In most post-colonial situations language issues centre around struggle over which languages will be taught in schools, the language used in parliament and national media, and even place names and personal names. In a recent article by Aatish Taseer, he writes about the changing politics of India where place names have become sites of contention.  He notes the fact that there are many competing ideas of history and even “names reflect that very basic need of having the world see you as you see yourself.” He believes that a former self-confidence in India has given way to a new oversensitivity and a desire to control India’s image.

Taseer sees the source of this oversensitivity as the strengthening of Hindu nationalism which has undergone changes in recent years. In the past people referred to Varanasi by its multiple names including its Muslim-era name Banaras and its ancient Sanskrit name, Kashi. The rise of Hindu nationalism has politicized culture and, according to Taseer, the ruling Bharatiya Janata Party has been built on a weaponized idea of history. Ignoring Muslim sensitivities as a minority ethnic group in India, the B.J.P. president, Amit Shah, described the Muslim period as part of a thousand-year history of slavery in Goa last year.

This monolithic view of Muslims and Muslim culture only serves to stereotype and demonise Muslims and imply that a minority group is oppressing a majority rather than the other way around. The maintenance of power by a linguistic and/or political majority by imposition of its beliefs and linguistic norms on a minority has a long history in Ireland since the formation of the Irish Free State in 1922. While initially the conservative nationalist forces which won the civil war after British withdrawal (except for the northern 6 counties) brought in some measures for the protection and promulgation of the Irish language (Gaelic), the project declined and soon became associated with the radical nationalist ideology of the defeated forces instead.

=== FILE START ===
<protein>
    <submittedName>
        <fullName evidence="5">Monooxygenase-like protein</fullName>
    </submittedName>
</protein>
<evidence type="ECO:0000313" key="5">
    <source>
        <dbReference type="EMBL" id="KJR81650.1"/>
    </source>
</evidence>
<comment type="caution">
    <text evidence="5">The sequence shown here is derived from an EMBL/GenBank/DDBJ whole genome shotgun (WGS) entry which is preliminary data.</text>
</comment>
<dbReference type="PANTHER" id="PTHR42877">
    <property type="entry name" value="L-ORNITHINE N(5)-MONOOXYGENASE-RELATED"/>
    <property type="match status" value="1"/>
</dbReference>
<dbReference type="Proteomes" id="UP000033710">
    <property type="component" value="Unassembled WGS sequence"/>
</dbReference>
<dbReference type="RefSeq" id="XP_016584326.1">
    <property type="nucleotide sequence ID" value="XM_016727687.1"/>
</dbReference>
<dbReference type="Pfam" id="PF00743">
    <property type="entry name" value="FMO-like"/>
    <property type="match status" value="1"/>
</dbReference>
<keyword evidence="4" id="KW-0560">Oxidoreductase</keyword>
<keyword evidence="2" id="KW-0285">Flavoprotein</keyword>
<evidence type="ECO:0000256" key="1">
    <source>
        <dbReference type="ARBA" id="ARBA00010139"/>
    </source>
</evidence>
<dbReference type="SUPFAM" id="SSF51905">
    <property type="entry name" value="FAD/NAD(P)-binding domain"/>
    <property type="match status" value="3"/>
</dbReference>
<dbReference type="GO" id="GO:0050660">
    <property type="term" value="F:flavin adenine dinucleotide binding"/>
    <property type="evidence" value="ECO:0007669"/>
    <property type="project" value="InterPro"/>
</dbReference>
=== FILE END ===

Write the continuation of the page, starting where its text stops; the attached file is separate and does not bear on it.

The weakness of the current situation for Gaelic can be illustrated with an example of a conservative backlash which played out in Dingle in 2011, a popular small town in the southwest of Ireland. The difficulties and complexities of name change could be seen in the decision to officially rename the town ‘An Daingean’, its original Gaelic name. As place names in Ireland are in English (Anglicised versions of Gaelic names) and Gaelic, they can become focal points for cultural conflict as Gaelic speakers try to move away from historical colonial influence. The local people fought back and after six years the President at the time, Mary McAleese, reinstated the town’s name back to the Anglicised version ‘Dingle’. Many of the local people saw the Anglicised name as a tourism brand and feared a loss of business through tourist confusion with its Gaelic name.